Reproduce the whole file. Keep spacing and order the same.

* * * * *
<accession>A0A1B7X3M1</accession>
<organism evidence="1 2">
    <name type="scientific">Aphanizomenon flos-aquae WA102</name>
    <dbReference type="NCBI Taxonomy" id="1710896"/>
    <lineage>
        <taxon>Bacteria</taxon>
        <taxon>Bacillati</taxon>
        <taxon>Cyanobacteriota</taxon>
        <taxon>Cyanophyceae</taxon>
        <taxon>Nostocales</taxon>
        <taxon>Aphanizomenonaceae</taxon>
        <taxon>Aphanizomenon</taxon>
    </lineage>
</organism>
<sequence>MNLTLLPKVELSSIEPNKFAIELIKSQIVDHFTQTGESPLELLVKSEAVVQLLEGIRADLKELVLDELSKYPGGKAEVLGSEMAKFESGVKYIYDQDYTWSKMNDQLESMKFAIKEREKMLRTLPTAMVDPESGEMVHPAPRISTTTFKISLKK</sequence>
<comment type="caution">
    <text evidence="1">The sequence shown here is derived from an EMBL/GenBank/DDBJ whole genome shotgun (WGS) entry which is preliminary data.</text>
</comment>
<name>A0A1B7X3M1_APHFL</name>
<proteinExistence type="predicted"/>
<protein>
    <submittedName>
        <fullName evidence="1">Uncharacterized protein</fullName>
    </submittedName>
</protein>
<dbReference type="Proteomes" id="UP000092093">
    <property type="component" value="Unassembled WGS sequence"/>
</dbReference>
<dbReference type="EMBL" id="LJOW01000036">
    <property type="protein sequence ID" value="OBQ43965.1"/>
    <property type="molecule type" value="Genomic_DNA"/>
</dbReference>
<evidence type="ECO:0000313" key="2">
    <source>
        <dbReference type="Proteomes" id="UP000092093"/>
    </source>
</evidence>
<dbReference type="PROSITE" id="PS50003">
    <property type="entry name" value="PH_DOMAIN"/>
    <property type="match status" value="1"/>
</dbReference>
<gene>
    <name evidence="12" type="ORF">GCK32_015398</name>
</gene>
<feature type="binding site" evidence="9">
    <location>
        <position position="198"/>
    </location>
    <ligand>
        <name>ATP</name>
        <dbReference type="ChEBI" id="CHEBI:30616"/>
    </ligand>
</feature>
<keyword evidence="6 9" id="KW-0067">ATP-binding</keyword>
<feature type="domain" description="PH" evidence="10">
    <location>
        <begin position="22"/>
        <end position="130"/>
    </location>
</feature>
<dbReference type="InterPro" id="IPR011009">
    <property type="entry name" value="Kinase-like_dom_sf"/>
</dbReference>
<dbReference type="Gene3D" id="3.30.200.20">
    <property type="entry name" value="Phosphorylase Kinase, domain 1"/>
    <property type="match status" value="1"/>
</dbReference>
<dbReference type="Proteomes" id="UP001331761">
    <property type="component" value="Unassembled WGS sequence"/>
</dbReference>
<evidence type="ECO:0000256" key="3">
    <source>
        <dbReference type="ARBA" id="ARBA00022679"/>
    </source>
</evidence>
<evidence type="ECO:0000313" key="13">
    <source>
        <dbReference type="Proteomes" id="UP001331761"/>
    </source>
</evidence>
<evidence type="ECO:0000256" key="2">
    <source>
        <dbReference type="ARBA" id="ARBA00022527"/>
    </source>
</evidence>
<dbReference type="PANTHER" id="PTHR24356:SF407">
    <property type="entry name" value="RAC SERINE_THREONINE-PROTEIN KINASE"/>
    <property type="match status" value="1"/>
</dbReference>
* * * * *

<accession>A0A1B7X3M1</accession>
<organism evidence="1 2">
    <name type="scientific">Aphanizomenon flos-aquae WA102</name>
    <dbReference type="NCBI Taxonomy" id="1710896"/>
    <lineage>
        <taxon>Bacteria</taxon>
        <taxon>Bacillati</taxon>
        <taxon>Cyanobacteriota</taxon>
        <taxon>Cyanophyceae</taxon>
        <taxon>Nostocales</taxon>
        <taxon>Aphanizomenonaceae</taxon>
        <taxon>Aphanizomenon</taxon>
    </lineage>
</organism>
<sequence>MNLTLLPKVELSSIEPNKFAIELIKSQIVDHFTQTGESPLELLVKSEAVVQLLEGIRADLKELVLDELSKYPGGKAEVLGSEMAKFESGVKYIYDQDYTWSKMNDQLESMKFAIKEREKMLRTLPTAMVDPESGEMVHPAPRISTTTFKISLKK</sequence>
<comment type="caution">
    <text evidence="1">The sequence shown here is derived from an EMBL/GenBank/DDBJ whole genome shotgun (WGS) entry which is preliminary data.</text>
</comment>
<name>A0A1B7X3M1_APHFL</name>
<proteinExistence type="predicted"/>
<protein>
    <submittedName>
        <fullName evidence="1">Uncharacterized protein</fullName>
    </submittedName>
</protein>
<dbReference type="Proteomes" id="UP000092093">
    <property type="component" value="Unassembled WGS sequence"/>
</dbReference>
<dbReference type="EMBL" id="LJOW01000036">
    <property type="protein sequence ID" value="OBQ43965.1"/>
    <property type="molecule type" value="Genomic_DNA"/>
</dbReference>
<evidence type="ECO:0000313" key="2">
    <source>
        <dbReference type="Proteomes" id="UP000092093"/>
    </source>
</evidence>
<dbReference type="PROSITE" id="PS50003">
    <property type="entry name" value="PH_DOMAIN"/>
    <property type="match status" value="1"/>
</dbReference>
<gene>
    <name evidence="12" type="ORF">GCK32_015398</name>
</gene>
<feature type="binding site" evidence="9">
    <location>
        <position position="198"/>
    </location>
    <ligand>
        <name>ATP</name>
        <dbReference type="ChEBI" id="CHEBI:30616"/>
    </ligand>
</feature>
<keyword evidence="6 9" id="KW-0067">ATP-binding</keyword>
<feature type="domain" description="PH" evidence="10">
    <location>
        <begin position="22"/>
        <end position="130"/>
    </location>
</feature>
<dbReference type="InterPro" id="IPR011009">
    <property type="entry name" value="Kinase-like_dom_sf"/>
</dbReference>
<dbReference type="Gene3D" id="3.30.200.20">
    <property type="entry name" value="Phosphorylase Kinase, domain 1"/>
    <property type="match status" value="1"/>
</dbReference>
<dbReference type="Proteomes" id="UP001331761">
    <property type="component" value="Unassembled WGS sequence"/>
</dbReference>
<evidence type="ECO:0000256" key="3">
    <source>
        <dbReference type="ARBA" id="ARBA00022679"/>
    </source>
</evidence>
<evidence type="ECO:0000313" key="13">
    <source>
        <dbReference type="Proteomes" id="UP001331761"/>
    </source>
</evidence>
<evidence type="ECO:0000256" key="2">
    <source>
        <dbReference type="ARBA" id="ARBA00022527"/>
    </source>
</evidence>
<dbReference type="PANTHER" id="PTHR24356:SF407">
    <property type="entry name" value="RAC SERINE_THREONINE-PROTEIN KINASE"/>
    <property type="match status" value="1"/>
</dbReference>